Corneal Dystrophy, Epithelial Basement Membrane

Background and History: 

There are a number of inherited degenerative disorders (or dystrophies) of the cornea (the clear ‘windshield’ of the eye at the front).  These result from mutations in several genes and they impact one or more layers of the cornea. 

This disorder affects the surface layer of the eye known as the epithelium.  Some of the features can be found in up to 75% of older individuals who do not have a corneal dystrophy and do not have a family history of it. 

Clinical Correlations: 

Epithelial basment membrane disease leads to eye irritation, tearing, and some degree of light sensitivity.  Vision can be affected as well but usually only to a minor degree.  Most patients are asymptomatic unless small scratch-like defects occur on the front surface layer, called the epithelium.  Your eye doctor may see diagnostic changes in the first decade of life but symptoms often are not noticed until early adulthood.  The tissue damage is progressive with increasing irritation and loss of vision as patients get older and usually both eyes are similarly affected.  The corneas sometimes appear cloudy to some extent, especially in older individuals, resulting from deposits or damaged tissue.  This process results in opacities which are often small and discrete, appearing as dots or spots on the cornea, but these can spread and fuse creating more diffuse cloudiness.  The extent of cloudiness has an obvious impact on how much the vision is affected.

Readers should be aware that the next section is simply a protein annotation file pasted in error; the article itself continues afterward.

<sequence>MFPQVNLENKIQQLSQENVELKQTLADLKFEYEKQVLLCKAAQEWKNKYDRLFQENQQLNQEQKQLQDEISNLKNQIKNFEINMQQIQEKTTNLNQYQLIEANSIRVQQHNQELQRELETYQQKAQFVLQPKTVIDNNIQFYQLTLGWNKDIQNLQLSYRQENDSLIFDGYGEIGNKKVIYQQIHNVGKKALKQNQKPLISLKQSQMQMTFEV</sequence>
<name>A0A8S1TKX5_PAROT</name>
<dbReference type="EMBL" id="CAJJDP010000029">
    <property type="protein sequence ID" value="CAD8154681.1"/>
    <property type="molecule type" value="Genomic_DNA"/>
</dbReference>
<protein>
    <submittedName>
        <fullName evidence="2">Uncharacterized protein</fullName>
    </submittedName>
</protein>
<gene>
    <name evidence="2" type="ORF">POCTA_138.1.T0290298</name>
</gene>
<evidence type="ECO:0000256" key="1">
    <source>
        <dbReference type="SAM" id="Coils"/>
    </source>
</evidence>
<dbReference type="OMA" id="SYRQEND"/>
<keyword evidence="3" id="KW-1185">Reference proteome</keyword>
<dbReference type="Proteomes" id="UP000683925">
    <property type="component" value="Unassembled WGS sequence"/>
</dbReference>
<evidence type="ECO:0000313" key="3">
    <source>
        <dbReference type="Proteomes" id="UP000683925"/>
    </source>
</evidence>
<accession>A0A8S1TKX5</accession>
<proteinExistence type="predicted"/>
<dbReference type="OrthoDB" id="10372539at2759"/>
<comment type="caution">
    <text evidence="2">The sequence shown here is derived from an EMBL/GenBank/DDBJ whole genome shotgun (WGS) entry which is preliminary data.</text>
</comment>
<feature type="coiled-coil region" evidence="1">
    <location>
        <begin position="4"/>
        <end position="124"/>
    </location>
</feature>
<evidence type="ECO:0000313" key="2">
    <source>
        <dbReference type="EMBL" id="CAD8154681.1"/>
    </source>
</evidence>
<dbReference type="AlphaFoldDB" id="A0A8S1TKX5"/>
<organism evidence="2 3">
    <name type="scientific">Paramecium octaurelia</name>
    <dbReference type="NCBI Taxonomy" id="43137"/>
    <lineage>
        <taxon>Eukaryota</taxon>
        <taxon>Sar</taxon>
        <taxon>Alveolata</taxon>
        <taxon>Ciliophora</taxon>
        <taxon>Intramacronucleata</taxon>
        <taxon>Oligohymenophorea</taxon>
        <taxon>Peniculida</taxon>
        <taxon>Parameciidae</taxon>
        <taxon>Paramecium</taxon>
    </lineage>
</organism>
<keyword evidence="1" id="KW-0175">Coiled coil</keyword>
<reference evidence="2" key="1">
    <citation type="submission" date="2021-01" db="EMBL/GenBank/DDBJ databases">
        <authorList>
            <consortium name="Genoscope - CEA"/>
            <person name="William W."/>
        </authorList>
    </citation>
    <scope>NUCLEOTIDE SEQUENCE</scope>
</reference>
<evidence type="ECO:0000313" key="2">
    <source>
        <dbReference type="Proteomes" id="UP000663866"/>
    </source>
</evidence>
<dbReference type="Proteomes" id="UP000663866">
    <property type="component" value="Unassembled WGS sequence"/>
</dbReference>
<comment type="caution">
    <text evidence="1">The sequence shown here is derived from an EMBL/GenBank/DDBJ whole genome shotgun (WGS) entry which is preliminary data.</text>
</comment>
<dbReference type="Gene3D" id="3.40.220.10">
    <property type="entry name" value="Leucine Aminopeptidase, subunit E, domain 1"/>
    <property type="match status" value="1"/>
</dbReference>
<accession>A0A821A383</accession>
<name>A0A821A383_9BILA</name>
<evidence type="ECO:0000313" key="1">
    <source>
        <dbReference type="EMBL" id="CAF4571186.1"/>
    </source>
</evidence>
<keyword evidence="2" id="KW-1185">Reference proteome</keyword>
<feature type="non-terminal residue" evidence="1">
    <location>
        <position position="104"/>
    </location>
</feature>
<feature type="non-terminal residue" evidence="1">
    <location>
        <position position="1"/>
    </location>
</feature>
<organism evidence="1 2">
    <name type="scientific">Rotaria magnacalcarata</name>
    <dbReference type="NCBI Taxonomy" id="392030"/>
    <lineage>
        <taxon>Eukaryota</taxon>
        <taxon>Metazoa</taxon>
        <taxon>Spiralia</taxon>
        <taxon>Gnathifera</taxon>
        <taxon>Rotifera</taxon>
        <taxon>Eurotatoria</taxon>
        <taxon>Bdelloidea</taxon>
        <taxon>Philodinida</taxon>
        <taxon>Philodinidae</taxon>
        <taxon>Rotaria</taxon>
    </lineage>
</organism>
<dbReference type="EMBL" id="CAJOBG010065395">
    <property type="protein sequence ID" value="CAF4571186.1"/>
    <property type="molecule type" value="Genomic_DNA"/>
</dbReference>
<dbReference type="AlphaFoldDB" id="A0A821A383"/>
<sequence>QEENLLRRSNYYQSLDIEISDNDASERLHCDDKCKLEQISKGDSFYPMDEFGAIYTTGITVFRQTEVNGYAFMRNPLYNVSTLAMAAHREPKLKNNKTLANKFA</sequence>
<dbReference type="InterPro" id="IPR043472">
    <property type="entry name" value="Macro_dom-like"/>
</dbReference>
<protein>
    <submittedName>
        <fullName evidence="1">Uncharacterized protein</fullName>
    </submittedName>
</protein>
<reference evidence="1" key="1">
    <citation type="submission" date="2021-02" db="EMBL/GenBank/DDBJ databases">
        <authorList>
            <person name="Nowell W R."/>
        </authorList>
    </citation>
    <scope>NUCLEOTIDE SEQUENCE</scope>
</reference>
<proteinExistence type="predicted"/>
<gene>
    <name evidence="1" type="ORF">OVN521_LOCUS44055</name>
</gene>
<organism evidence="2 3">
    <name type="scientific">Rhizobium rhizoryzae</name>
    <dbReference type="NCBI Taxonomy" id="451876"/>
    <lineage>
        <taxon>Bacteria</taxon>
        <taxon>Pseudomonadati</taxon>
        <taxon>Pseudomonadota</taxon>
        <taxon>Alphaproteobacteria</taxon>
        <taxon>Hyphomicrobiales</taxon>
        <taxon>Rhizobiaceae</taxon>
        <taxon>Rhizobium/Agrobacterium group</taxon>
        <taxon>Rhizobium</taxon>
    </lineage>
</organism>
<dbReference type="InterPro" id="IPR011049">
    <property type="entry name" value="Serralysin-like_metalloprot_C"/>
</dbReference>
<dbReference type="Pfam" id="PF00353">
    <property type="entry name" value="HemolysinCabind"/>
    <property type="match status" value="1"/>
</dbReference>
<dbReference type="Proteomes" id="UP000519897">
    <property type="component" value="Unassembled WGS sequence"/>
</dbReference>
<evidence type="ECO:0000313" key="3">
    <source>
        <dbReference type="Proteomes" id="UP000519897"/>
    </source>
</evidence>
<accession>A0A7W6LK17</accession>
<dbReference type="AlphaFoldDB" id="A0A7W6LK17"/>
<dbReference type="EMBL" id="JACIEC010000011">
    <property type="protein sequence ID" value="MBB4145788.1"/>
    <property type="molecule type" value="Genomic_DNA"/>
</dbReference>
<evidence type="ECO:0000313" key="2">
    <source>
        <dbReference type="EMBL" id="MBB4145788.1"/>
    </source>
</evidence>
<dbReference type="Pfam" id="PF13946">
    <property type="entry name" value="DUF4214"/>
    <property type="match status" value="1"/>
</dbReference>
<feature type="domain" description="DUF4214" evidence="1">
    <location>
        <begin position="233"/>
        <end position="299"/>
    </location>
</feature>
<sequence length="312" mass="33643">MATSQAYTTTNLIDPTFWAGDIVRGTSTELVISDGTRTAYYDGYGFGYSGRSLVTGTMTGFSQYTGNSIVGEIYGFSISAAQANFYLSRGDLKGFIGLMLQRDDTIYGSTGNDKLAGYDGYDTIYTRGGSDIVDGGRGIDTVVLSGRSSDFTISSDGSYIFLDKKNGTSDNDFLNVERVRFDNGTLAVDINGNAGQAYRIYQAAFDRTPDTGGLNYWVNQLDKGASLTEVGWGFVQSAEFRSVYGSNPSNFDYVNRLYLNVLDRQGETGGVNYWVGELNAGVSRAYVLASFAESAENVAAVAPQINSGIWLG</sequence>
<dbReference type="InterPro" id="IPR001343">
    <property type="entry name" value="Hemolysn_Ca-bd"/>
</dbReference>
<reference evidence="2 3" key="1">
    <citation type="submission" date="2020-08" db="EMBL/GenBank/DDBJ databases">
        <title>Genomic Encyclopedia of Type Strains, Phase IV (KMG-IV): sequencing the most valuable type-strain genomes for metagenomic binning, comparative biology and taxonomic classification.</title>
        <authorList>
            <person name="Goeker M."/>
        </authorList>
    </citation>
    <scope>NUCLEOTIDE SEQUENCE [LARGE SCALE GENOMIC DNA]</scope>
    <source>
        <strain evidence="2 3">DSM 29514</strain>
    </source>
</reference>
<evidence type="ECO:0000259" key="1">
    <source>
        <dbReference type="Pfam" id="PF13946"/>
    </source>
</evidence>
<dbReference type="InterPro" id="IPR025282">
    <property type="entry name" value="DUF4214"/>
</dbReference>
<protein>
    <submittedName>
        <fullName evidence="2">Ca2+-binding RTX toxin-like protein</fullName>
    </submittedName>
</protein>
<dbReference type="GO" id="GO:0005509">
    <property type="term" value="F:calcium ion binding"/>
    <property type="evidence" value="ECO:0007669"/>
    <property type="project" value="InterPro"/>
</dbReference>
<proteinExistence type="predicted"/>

This disorder can be inherited in an autosomal dominant pattern in which the disease is passed from parent to child.  However, it is not uncommon to encounter individuals who have no other affected family members and who therefore may not have the mutation.  Gene testing can clarify if a gene is responsible, and, more importantly, whether there is a significant risk of passing on the gene to children.

Diagnosis and Prognosis: 

The correct diagnosis can only be made by your eye doctor after examination of the eyes.  Most patients do not require treatment.  However, breakdown of the surface can cause severe pain and irritation that can be treated with drops and bandages.

Additional Information